Overusing adverbs (basically, essentially, actually) means that your verbs are not strong enough on their own. Wordy phrases and fragments slow down your narrative. Pedantic words like “myriad” and “plethora” should only be used if you know what they mean - otherwise you come across as someone disingenuous who used athesaurus to sound smarter (something admissions officers can easily see through.)
Inspired by Karyn, here are a few more things I would add to your admissions essay checklist for before you submit:Read More
Calling all juniors (and precocious sophomores)! Now that you’re done with class and homework and finals and extracurriculars, this weeklong break is your perfect opportunity to prep for your admissions essay. The personal statement is incredibly difficult to master, especially since most schools don’t emphasize creative writing in their curriculums. The best way for you to learn a brand new way of writing is to read the best examples of that writing. Consider the below your personal essay master class.
1) Bossypants by Tina Fey
If memoirs aren’t really your thing, try a humor memoir. This New York Times bestseller by the former Saturday Night Live head writer is one of my all time faves! Other hilarious humor essayists to check out are Nora Ephron, David Sedaris, Amy Poehler, Mindy Kaling, Jess Klein, and more. If your friends would describe you as funny, you should try a draft that takes a humorous approach. Even one self-deprecating line can do a lot in making you seem more approachable and likable, which is personal essay gold.
2) The Year of Magical Thinking by Joan Didion
After discovering your inner humorist, you should take a look at the classic memoir genre. One of the most important aspects of a personal essay is the self-reflection and that’s what a memoir is all about. If you’re not sure what you like, go to your local bookstore and check out the memoir section and browse until you find something interesting. The New York Times bestseller list is a great place to discover those too.
3) Bird By Bird by Anne Lamott
This is both a beautiful memoir and a great intro to writing that professional writers swear by. This book is a go-to for when you’re stuck with writer’s block. It is one of the most quotable and memorable books for a reason!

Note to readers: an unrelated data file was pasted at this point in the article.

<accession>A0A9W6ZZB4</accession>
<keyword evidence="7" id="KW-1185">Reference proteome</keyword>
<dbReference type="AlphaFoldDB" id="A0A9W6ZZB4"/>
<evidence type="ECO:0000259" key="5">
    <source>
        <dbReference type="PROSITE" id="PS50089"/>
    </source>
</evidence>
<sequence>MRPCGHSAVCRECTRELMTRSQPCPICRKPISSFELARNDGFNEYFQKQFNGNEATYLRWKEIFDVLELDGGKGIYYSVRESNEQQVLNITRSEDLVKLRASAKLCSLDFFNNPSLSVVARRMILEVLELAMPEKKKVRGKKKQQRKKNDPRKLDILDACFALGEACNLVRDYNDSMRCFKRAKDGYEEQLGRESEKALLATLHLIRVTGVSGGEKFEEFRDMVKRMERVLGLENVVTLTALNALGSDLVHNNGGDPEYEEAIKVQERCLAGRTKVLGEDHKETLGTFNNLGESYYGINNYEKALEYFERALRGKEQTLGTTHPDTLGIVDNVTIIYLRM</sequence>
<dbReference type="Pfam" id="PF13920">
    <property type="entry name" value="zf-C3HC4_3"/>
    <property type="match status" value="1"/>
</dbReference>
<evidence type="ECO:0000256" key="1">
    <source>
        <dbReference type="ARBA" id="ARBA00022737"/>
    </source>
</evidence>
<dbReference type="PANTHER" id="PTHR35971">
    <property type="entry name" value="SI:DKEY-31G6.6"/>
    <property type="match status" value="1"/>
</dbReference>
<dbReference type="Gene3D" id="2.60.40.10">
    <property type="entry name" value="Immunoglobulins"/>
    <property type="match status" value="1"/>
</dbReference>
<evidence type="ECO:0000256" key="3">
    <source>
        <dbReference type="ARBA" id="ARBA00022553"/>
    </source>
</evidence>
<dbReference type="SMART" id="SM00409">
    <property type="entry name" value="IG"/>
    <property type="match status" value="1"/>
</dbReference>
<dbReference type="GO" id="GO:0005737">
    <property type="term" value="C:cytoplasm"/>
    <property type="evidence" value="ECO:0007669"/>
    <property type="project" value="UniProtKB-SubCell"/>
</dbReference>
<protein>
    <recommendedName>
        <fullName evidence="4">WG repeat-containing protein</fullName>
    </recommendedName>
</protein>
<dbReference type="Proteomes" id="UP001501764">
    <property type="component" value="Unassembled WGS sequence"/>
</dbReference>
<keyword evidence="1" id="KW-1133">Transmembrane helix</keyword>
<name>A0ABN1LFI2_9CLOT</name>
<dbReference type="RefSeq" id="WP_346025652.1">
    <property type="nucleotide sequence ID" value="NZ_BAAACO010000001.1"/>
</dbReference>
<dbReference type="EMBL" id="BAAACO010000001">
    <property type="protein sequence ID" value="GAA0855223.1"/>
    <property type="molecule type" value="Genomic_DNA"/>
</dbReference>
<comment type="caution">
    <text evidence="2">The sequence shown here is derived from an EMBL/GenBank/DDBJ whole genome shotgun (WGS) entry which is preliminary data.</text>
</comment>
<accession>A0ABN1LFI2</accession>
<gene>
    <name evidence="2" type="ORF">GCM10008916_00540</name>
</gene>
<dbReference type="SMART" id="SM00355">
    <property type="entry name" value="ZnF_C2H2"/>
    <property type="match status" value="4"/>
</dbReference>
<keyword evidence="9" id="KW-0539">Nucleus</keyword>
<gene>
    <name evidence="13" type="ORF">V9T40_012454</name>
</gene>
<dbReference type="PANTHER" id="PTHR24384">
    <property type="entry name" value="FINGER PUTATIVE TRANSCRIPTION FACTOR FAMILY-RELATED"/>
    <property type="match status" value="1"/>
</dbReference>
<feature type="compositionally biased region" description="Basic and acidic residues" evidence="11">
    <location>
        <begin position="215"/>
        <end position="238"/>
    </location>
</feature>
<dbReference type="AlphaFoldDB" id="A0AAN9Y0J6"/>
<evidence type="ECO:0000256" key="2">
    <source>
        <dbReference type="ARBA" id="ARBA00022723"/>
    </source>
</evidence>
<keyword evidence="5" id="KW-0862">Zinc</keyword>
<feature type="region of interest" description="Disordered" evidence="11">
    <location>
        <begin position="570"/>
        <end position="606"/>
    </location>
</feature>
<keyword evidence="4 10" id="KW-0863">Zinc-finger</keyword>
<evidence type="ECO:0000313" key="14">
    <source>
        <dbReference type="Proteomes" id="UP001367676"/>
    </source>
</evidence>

4) On Writing The College Application Essay by Harry Bauld
My English teacher introduced this gem to me in high school and it was a game changer. Written by a former admissions officer and English teacher, this book is what gave me the writing mantra I still swear by today. Full of great example essays, the book also breaks down the all the elements of a standout essay. I swear by this! If you do one thing, get this book.
LSATs no longer required for top law schools! Harvard, Georgetown, Columbia, Northwestern and more law schools will now accept the GRE as an alternative admissions test in order to boost diversity in their applicants. [Fortune]
How to explain (and not just excuse) your lower GPA. [US News]
Some admissions consultants can cost you a pretty penny— or $28K of them. [SF Gate]
Parents, step away from your kid's admissions essay and no one will get hurt. [Washington Post]Read More
A recent New York Times feature has been making the rounds. I read it so you don’t have to. Here's what you need to know:
1) Most Schools Accept Over 50% Of Applicants
As everyone is collectively freaking out about getting into top tier schools, it’s important to remember that only 13 percent of four-year colleges accept fewer than half of their applicants.
2) Some Colleges Do Factor Your Ability to Pay Into Their Decisions
According to the Times write-up, about half of institutions said an applicant’s “ability to pay” was of at least “some importance” in admissions decisions, according to a recent report by the National Association for College Admission Counseling.
"I'm attending Binghamton University right now, planning on majoring in Biochemistry. I can't thank you enough for your help, I think my essay really stood out because I had plenty of great options to choose from despite my lacking high school GPA and the competitive pool I was put against. I learned a ton from working with you." -AdamRead More